High-character marketing is profitable marketing. But if your business is doing too well, consider using the following five marketing strategies that will anger current customers, alienate potential ones and dent your shining reputation.

1. As Soon As Someone You Don’t Know Connects With You On Social Media, Send Them A Pitch

The nerve! The unmitigated gall! This has happened so often that I’m now reluctant to follow someone back on Twitter. When I get pitched on LinkedIn or Facebook from someone I don’t know who has just joined my network, and it’s clear that the marketer doesn’t know anything about what I do, I immediately remove the connection.

“Connect first, pitch last,” suggests Phil Gerbyshak, Chief Digital Officer, Vengreso.com. “Instead of pitching me, find me on LinkedIn, Twitter or Facebook, and comment genuinely on something I’ve shared or commented on not super recently via email. Offer a real insight or even disagree respectfully with me.”

2. When Someone Buys A Product Of Yours Online, Add Them To Your Mailing List

I won’t name names, but a couple of well-known clothing companies are notorious for doing this. It’s a waste of paper and time. I have to recycle the catalog, shred the address label, and add the company to a “Stop Junk Mail” list or call them to be taken off their list. Then the next time I buy from them, the cycle starts all over again.

Too often, there is no opt-out button on the online order form. The company assumes you want a catalog, which is a false assumption for many customers.

To the companies that do this: why annoy the very people who want to give you money? Why not have an opt-in button on the order form?

3. When Someone Gives You A Business Card, Add Them To Your E-Newsletter List

This practice raises legal issues in many countries, but even if it’s legally permissible, this is lazy and self-defeating marketing. It may expand your mailing list in the short run but it also risks losing lots of people in the long run.

Which is better: a long email list that’s filled with people who didn’t ask and don’t want to be sent marketing material or a short list that includes only folks who value what you have to say and are eagerly waiting to hear it? Which group of people is more likely to buy your products or services? Which group is more likely to tell their friends and colleagues what a great person you are?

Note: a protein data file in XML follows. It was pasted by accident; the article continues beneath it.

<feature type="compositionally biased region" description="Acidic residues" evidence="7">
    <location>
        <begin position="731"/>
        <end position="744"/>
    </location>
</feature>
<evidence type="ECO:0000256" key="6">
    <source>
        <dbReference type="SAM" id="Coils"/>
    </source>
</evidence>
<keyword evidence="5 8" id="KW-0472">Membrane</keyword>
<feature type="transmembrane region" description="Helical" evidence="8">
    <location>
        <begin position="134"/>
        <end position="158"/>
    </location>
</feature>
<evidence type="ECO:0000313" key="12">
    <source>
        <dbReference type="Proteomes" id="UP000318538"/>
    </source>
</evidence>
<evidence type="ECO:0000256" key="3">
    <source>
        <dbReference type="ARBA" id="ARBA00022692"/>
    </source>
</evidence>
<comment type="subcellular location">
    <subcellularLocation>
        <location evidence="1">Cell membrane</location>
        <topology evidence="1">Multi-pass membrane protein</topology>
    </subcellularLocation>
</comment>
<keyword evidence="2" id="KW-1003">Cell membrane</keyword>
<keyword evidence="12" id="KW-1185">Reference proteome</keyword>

“Someone giving you a business card does not equal consent to adding them to your marketing list,” says Jill Schiefelbein, author of Dynamic Communication. “Instead, write a follow-up email based your initial interaction, including a personalized request stating a relevant benefit that being on your list provides, and provide a one-click link for easy sign-up.”

4. After You Buy A Trade Association’s Membership List, Pelt Everyone On It With Pitches

God bless non-profit organizations. They’re really doing the Lord’s work by selflessly devoting their resources toward promoting some social good.

Why then do some make their membership lists available to anyone who can pony up the dough? I’ve answered my own question, but it makes no sense to do this.

There’s one association I belong to that I have to ask every year not to sell my name and contact information to third parties. I also ask them to make this easy to do for my fellow members by having an opt-out button (or, better yet, an opt-in one).  But every year I get pitched things I don’t want or need from marketers who have purchased the association’s list.

That is not high-character marketing.

“For B2B selling there is no better place than LinkedIn because it’s a platform of business people for business people,” Ed Rigsbee, author of The ROI of Membership, told me. “Pick your tight-niche target and connect with as many people as possible. Don’t sell to them. Instead, influence them through valuable insights posted in your feed, which they will see. Become a thought leader rather than a peddler, and in time you will receive the rewards.”

5. Make It Difficult For Someone To Unsubscribe To Your Email List

This is maddening. Unsubscribing to an email list, especially one you didn’t ask to join, should require a single click. Apparently not every online marketer got the memo because there are still too many people who make you jump through hoops to get off their list.  Aren’t these disrespectful folks aware that they’re simply turning current or potential customers off?

When I get an automated response that says, “You may have to wait ten days to be removed from our list,” I feel like doing a Billy Jack in the “I just go berserk” scene.

These low-character marketing strategies are the tip of the iceberg. What’s one I left out that makes you want to scream? List it in the comments section and I may use it in a follow-up column. You may also send your comments to me via my website, TheEthicsGuy.com.

[Source”indianexpress”]